By no stretch of the imagination can one say that a debate on the prices and incomes accord is a matter of public importance. The accord is in place. It was renegotiated by the Treasurer (Mr Keating) only three weeks ago. We had a debate in the Senate three weeks ago on that renegotiated accord. I spoke in that debate. I said that the Government had done a very good job in renegotiating the 2 per cent discount for the consumer price index and that it was amazing that the unions were prepared to go along with that. The Treasurer succeeded in that negotiation; the accord was in place for another two years. Yet today we are debating the accord as a matter of national importance. This is a device that is destroying the Senate's ability to look at urgent legislation and to give it the attention it deserves. It is not as though the Opposition has given any constructive alternatives to the accord. It has tried to draw red herrings along the lines that the accord is responsible for the devaluation of the Australian dollar. That is a very long bow indeed, I should have thought. The real problem with the Australian dollar is the international currency markets and the international currency speculators. I would suggest that it has very little to do with wage fixing in this country.


Senator Michael Baume —Come on!


Senator SIDDONS —What is the alternative? Back in 1981, when the present Leader of the Opposition (Mr Howard) was Treasurer, the then Government persuaded the Australian Conciliation and Arbitration Commission to abandon centralised wage fixing. It said that the Government and business had lost faith in that system of wage fixing.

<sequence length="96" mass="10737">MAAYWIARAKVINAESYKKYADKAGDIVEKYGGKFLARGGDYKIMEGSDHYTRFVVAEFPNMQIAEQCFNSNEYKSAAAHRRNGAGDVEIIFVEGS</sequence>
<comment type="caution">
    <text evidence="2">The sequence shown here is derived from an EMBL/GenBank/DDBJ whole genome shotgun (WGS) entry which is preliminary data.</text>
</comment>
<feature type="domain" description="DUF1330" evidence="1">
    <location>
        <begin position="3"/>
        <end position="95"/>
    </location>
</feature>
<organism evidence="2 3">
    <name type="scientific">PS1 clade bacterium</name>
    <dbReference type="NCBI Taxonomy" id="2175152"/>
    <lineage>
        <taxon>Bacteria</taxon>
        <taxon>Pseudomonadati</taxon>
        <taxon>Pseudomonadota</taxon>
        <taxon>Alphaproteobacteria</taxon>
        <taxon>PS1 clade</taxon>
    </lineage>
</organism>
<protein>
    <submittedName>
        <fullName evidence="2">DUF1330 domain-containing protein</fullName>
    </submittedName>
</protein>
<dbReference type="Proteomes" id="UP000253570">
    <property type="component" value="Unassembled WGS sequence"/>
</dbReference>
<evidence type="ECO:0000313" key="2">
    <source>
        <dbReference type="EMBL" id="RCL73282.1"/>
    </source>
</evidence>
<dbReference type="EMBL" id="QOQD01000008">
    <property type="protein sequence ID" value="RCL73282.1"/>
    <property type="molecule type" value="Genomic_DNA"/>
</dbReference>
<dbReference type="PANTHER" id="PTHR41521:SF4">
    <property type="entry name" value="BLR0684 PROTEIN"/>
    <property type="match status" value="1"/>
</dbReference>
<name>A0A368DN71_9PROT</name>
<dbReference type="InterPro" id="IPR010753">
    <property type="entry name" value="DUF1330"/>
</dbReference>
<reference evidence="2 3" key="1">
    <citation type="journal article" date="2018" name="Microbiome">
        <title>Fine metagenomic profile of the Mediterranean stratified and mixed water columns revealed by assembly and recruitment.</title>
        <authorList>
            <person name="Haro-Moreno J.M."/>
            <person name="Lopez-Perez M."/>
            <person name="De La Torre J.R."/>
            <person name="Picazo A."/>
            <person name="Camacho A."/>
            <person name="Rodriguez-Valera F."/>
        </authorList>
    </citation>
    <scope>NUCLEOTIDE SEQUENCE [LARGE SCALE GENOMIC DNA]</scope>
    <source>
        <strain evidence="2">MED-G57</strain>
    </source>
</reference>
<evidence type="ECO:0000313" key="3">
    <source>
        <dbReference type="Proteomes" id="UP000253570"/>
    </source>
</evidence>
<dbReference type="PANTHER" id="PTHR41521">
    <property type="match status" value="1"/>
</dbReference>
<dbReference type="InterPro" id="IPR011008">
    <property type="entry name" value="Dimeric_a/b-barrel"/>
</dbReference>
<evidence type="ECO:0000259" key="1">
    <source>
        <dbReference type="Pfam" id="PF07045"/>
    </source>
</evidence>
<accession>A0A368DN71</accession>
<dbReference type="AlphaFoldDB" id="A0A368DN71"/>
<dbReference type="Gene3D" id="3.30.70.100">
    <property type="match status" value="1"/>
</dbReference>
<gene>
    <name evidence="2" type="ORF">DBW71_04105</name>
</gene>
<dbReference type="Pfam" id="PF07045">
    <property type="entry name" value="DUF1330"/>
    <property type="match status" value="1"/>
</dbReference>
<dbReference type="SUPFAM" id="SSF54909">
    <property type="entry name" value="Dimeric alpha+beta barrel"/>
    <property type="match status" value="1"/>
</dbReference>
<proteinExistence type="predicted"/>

Senator Button —That's the alternative.


Senator SIDDONS —That was the alternative in 1981. What happened when the alternative was put in place? The metal trades union, which was very powerful and was adept at all kinds of guerrilla tactics, was able to create such industrial chaos that it finally forced that Metal Trades Industry Association of Australia to negotiate with it directly, resulting in a 9.1 per cent increase in wages. That was a 9.1 per cent increase in one piece of negotiation. Of course, all other industries quickly followed suit and there was a wages explosion.